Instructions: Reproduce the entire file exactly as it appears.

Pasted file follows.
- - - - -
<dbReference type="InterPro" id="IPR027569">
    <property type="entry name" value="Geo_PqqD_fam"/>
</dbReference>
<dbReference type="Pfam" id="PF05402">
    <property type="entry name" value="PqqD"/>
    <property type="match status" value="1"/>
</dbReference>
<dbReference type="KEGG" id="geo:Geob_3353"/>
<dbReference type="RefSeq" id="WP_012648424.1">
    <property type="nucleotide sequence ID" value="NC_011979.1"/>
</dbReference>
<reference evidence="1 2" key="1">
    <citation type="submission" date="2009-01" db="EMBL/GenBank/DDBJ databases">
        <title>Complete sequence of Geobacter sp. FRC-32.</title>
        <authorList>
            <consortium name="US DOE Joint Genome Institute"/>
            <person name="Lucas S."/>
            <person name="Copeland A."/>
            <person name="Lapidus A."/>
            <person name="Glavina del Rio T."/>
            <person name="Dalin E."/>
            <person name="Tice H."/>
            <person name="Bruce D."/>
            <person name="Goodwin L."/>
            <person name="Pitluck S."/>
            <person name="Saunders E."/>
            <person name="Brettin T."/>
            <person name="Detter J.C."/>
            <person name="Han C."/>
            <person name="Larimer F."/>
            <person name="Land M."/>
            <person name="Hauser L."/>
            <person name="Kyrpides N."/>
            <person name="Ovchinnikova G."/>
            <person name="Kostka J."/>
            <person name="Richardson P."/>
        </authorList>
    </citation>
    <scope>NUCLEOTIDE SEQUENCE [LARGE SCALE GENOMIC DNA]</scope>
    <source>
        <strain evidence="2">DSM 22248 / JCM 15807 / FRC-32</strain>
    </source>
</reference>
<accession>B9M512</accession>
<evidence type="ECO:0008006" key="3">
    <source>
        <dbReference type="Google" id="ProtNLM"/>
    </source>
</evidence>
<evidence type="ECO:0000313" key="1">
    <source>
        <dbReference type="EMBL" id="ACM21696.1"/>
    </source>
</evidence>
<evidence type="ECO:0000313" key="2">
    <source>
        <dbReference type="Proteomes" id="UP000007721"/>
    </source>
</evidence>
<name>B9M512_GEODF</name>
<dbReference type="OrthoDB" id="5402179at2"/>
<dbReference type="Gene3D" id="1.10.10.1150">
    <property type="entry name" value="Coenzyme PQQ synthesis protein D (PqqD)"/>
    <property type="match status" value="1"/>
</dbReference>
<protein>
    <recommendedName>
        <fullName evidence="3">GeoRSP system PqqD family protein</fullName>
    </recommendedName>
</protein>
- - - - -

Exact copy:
<dbReference type="InterPro" id="IPR027569">
    <property type="entry name" value="Geo_PqqD_fam"/>
</dbReference>
<dbReference type="Pfam" id="PF05402">
    <property type="entry name" value="PqqD"/>
    <property type="match status" value="1"/>
</dbReference>
<dbReference type="KEGG" id="geo:Geob_3353"/>
<dbReference type="RefSeq" id="WP_012648424.1">
    <property type="nucleotide sequence ID" value="NC_011979.1"/>
</dbReference>
<reference evidence="1 2" key="1">
    <citation type="submission" date="2009-01" db="EMBL/GenBank/DDBJ databases">
        <title>Complete sequence of Geobacter sp. FRC-32.</title>
        <authorList>
            <consortium name="US DOE Joint Genome Institute"/>
            <person name="Lucas S."/>
            <person name="Copeland A."/>
            <person name="Lapidus A."/>
            <person name="Glavina del Rio T."/>
            <person name="Dalin E."/>
            <person name="Tice H."/>
            <person name="Bruce D."/>
            <person name="Goodwin L."/>
            <person name="Pitluck S."/>
            <person name="Saunders E."/>
            <person name="Brettin T."/>
            <person name="Detter J.C."/>
            <person name="Han C."/>
            <person name="Larimer F."/>
            <person name="Land M."/>
            <person name="Hauser L."/>
            <person name="Kyrpides N."/>
            <person name="Ovchinnikova G."/>
            <person name="Kostka J."/>
            <person name="Richardson P."/>
        </authorList>
    </citation>
    <scope>NUCLEOTIDE SEQUENCE [LARGE SCALE GENOMIC DNA]</scope>
    <source>
        <strain evidence="2">DSM 22248 / JCM 15807 / FRC-32</strain>
    </source>
</reference>
<accession>B9M512</accession>
<evidence type="ECO:0008006" key="3">
    <source>
        <dbReference type="Google" id="ProtNLM"/>
    </source>
</evidence>
<evidence type="ECO:0000313" key="1">
    <source>
        <dbReference type="EMBL" id="ACM21696.1"/>
    </source>
</evidence>
<evidence type="ECO:0000313" key="2">
    <source>
        <dbReference type="Proteomes" id="UP000007721"/>
    </source>
</evidence>
<name>B9M512_GEODF</name>
<dbReference type="OrthoDB" id="5402179at2"/>
<dbReference type="Gene3D" id="1.10.10.1150">
    <property type="entry name" value="Coenzyme PQQ synthesis protein D (PqqD)"/>
    <property type="match status" value="1"/>
</dbReference>
<protein>
    <recommendedName>
        <fullName evidence="3">GeoRSP system PqqD family protein</fullName>
    </recommendedName>
</protein>